The Case of Alice Walker Shows That Anti-Semitism Is One Prejudice That Doesn’t Lead to Cancellation

Last week, the New Yorker published a long and fawning profile of Alice Walker, who established her literary reputation in 1982 with her novel The Color Purple. Although focused on Walker’s most recent activities, it makes only oblique mention of her anti-Semitism, which has manifested itself not only in routine denunciations of Israel but in numerous statements, blog posts, and other writings, including a poem about the Talmud that could have appeared in Der Stürmer. Caitlin Flanagan contrasts this ginger treatment to the sort of hand-wringing and denunciations with which publications like the New Yorker treat artists and writers with records of racism, bigotry against homosexuals, or other prejudices:

[S]ince 2012 Walker has promoted the ideas of . . . David Icke, the author of a book called And the Truth Shall Set You Free. . . . Icke suggests that the Jewish people helped pay for the Holocaust themselves (if it even happened; he thinks schoolchildren should be encouraged to debate this). He says that the KKK is secretly Jewish, and he seems to be a big fan of The Protocols of the Elders of Zion.

Walker . . . has rejected charges of anti-Semitism as attempts to silence her support for the Palestinians, but the argument that Walker’s issue is only with the Israeli government, not with the Jewish people, is specious. In that poem, she describes the Palestinians as just the latest examples of the victims of an “ancient” evil perpetrated “with impunity, and without conscience,/ By a Chosen people.” This is hate.

Of all the forms of hatred in the world, why is anti-Semitism so often presented as somehow less evil than the others? Alice Walker’s beliefs are . . . repugnant. . . . Yet even The New Yorker is willing to dismiss them as the consequence of [her age], of the sorrow and oppression of her youth, of YouTube—as a late-in-life aberration. It is willing to print an assessment of And the Truth Shall Set You Free that describes it as promoting “anti-Semitic crackpottery.” Crackpottery? That’s one way of putting it. I realize now that this phrase includes the only appearance of the term anti-Semitic in the essay. If you didn’t come to this essay with a preexisting understanding of Walker’s hateful ideas, I expect it would be very easy to read these sentences about her beliefs and not really know what they are.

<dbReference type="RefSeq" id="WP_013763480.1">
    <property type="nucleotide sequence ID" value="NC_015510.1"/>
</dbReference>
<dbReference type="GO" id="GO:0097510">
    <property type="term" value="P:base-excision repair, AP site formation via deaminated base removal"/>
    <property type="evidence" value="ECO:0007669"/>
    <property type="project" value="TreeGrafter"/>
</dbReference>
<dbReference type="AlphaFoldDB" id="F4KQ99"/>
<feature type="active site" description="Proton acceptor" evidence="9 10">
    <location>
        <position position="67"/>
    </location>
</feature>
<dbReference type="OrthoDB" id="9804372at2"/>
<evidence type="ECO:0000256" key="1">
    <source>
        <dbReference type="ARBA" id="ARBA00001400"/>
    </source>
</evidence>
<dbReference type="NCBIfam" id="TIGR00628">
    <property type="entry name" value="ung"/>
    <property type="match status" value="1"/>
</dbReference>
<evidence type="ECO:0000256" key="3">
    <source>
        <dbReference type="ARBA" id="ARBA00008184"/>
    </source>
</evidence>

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Read more at Atlantic

More about: Alice Walker, Anti-Semitism, Cancel culture, New Yorker

Gaza’s Quiet Dissenters

Last year, the Dubai-based television channel Al-Arabiya, the Times of Israel, and several other media organizations worked together to conduct numerous interviews with residents of the Gaza Strip, taking great pains to protect their identities. The result is a video series titled Whispers in Gaza, which presents a picture of life under Hamas’s tyranny unlike anything that can be found in the press. Jeff Jacoby writes:

Through official intimidation or social pressure, Gazans may face intense pressure to show support for Hamas and its murderous policies. So when Hamas organizes gaudy street revels to celebrate a terrorist attack—like the fireworks and sweets it arranged after a gunman murdered seven Israelis outside a Jerusalem synagogue Friday night—it can be a challenge to remember that there are many Palestinians who don’t rejoice at the murder of innocent Jews.

In one [interview], “Fatima” describes the persecution endured by her brother, a humble vegetable seller, after he refused to pay protection money to Hamas. The police arrested him on a trumped-up drug charge and locked him in prison. “They beat him repeatedly to make him confess to things he had nothing to do with,” she says. Then they threatened to kill him. Eventually he fled the country, leaving behind a family devastated by his absence.

For those of us who detest Hamas no less than for those who defend it, it is powerful to hear the voices of Palestinians like “Layla,” who is sickened by the constant exaltation of war and “resistance” in the Palestinian media. “If you’re a Gazan citizen who opposes war and says, ‘I don’t want war,’ you’re branded a traitor,” she tells her interviewer. “It’s forbidden to say you don’t want war.” So people keep quiet, she explains, for fear of being tarred as disloyal.

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Read more at Boston Globe

More about: Gaza Strip, Hamas, Palestinian dissidents, Palestinian public opinion